Marketing strategy shifts at major CPG companies such as Procter & Gamble and Unilever indicate their brand marketing and communications initiatives will take on edgier tones and use more engaging tactics, say industry experts.
“[CPG goods] are staples in people's lives; consumers are purchasing them every week or month and they are woven into people's lives much more than a big electronics purchase, for instance. In many ways, CPG companies have to become cleverer and break through the routine nature of the category,” says Jim Joseph, president of North America at Cohn & Wolfe. “CPG companies also don't have the same kinds of regulatory restrictions that financial services or healthcare companies do, and they have great equity, so they can take risks.”
Last week, Procter & Gamble said it will reorganize its communications unit under Marc Pritchard, the company's global marketing and brand building officer, once its global external relations officer Chris Hassall retires on June 30. The company made the change in part because it wanted to establish direct relationships with consumers, said Paul Fox, director of external relations at P&G.
“Our ambition is to establish one-on-one relationships with all the consumers we serve today. That requires a broad marketing mix from traditional advertising and promotions to PR,” he said. “That approach has to be holistic, and I think we've seen progressively over recent years the role digital platforms, including social media, can play in helping to establish those relationships.”
Alan Kercinik, EVP in Ogilvy PR's Strategy+Planning group, explains that packaged goods companies are turning to provocative content to stand out in a category known for the time-tested promotion of convenience and value. He cites Miracle Whip, which launched a campaign earlier this year using imagery similar to that of Occupy Wall Street with the slogan “Keep an Open Mouth,” as an example
“They had a definite point of view on what that brand would be about, and they're doing it in a way that is more conversational and breaks up the usual condiment advertising – seeing it spread on the bread. It's maybe edgier and breaking with convention a little more, and that's where the work is starting to go,” he says.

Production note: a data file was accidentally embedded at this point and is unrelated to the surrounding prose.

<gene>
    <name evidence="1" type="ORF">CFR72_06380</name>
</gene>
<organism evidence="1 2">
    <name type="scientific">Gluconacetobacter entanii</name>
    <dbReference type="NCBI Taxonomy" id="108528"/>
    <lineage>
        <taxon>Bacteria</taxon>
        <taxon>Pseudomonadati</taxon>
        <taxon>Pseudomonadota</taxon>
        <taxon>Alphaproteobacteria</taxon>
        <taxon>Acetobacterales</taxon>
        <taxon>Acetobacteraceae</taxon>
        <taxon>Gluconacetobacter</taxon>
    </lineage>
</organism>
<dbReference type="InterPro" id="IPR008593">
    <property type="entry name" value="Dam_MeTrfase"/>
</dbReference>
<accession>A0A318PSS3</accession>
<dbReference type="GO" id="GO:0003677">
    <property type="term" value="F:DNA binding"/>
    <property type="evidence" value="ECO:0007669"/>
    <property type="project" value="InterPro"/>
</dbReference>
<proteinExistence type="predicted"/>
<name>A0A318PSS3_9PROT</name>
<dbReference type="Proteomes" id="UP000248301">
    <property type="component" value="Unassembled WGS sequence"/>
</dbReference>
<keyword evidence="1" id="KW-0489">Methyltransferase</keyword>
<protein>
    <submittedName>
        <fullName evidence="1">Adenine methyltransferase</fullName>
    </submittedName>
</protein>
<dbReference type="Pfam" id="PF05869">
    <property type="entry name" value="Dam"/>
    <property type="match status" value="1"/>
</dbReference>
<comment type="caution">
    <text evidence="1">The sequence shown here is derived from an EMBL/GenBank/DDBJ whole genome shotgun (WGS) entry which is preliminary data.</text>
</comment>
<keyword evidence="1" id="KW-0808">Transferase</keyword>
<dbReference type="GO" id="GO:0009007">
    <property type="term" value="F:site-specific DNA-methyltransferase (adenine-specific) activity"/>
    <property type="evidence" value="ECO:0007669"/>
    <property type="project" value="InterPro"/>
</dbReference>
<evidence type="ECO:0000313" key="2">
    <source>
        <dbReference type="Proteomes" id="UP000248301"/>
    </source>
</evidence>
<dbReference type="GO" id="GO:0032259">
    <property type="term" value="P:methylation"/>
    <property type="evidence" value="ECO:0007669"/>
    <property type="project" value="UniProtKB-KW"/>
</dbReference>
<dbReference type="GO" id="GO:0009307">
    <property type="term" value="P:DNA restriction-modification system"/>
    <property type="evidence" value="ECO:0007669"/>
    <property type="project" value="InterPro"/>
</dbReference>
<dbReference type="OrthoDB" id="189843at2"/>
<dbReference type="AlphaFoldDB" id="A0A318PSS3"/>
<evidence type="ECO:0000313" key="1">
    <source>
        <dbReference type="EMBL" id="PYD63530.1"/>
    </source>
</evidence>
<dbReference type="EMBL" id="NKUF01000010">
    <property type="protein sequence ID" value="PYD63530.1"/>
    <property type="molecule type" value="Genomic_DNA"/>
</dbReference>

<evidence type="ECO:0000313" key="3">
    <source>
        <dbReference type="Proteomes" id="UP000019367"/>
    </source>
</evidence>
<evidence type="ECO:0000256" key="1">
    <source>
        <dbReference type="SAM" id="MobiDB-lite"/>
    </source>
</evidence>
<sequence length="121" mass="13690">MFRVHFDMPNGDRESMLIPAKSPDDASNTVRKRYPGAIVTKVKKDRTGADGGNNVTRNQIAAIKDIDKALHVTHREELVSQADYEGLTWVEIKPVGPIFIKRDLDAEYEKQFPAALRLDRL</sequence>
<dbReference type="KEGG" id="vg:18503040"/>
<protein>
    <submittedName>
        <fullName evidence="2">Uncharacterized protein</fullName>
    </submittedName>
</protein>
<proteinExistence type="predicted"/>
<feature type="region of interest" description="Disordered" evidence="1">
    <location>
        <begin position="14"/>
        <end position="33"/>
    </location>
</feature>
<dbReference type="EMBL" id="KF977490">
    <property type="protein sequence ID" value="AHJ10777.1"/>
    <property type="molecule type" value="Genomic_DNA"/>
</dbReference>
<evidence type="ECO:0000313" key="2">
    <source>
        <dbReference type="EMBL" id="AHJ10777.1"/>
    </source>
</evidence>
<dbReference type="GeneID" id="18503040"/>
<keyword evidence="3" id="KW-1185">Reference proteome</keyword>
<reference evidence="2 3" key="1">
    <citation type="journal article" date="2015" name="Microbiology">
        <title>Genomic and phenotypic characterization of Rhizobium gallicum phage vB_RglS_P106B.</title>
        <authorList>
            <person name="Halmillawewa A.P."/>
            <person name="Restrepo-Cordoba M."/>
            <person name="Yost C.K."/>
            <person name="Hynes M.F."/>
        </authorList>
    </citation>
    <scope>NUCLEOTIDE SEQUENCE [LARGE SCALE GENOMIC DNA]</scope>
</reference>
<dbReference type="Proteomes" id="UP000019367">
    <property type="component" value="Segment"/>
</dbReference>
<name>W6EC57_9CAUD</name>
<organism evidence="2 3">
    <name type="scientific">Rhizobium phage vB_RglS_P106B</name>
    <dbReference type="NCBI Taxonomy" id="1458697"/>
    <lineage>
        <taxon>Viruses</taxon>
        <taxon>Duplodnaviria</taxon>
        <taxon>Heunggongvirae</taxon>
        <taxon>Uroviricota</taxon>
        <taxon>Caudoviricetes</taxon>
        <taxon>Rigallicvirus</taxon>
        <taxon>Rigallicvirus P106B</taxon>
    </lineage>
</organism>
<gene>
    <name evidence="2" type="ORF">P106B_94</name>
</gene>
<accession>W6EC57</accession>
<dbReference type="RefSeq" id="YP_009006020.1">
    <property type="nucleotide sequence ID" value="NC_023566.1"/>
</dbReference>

Fox cites Old Spice's “The Man Your Man Could Smell Like” campaign and Secret's “Mean Stinks” effort as examples of mold-breaking P&G campaigns, as well as the “Thank You, Mom” Olympic-themed ads.
Meanwhile, fellow CPG giant Unilever said this week that it has inked deals with Fox and Viacom to sponsor straight-to-the-web content. The company plans to sponsor a YouTube channel featuring stories about women, promoting its brands such as Nexus hair care and Bertoli frozen food. In October, Unilever shook up its marcomms strategy to reward risk-taking in campaigns, rather than making decisions solely with quantitative data. A Unilever representative could not be reached for comment.
Industry experts say the CPG companies' moves will make their communications departments a more integral part of their overall marketing plans, and they also expect them to launch initiatives that express a greater purpose to consumers.
“There are special relationships people have with everything they use, from the places they go on vacation to the clothing they wear,” explains Denise Vitola, practice director for consumer health and personal care at MSLGroup. “They're not specific to just CPG brands, but certainly consumers are looking for deep emotional connections where they can feel good about what they're doing and purchasing, and that's why a lot of cause campaigns are rising to the top as well.”
Aside from CSR work, CPG brands will likely tie themselves to “the higher order or purpose of the brand,” adds Kercinik, who uses Suave as an example of how a household brand can tie itself to a core ideal.
“It's shampoo, but they said, ‘We really believe moms should not have to pay a lot to take care of themselves,' and that goes beyond the functional,” he says. “That's what I think of for purpose-driven marketing.”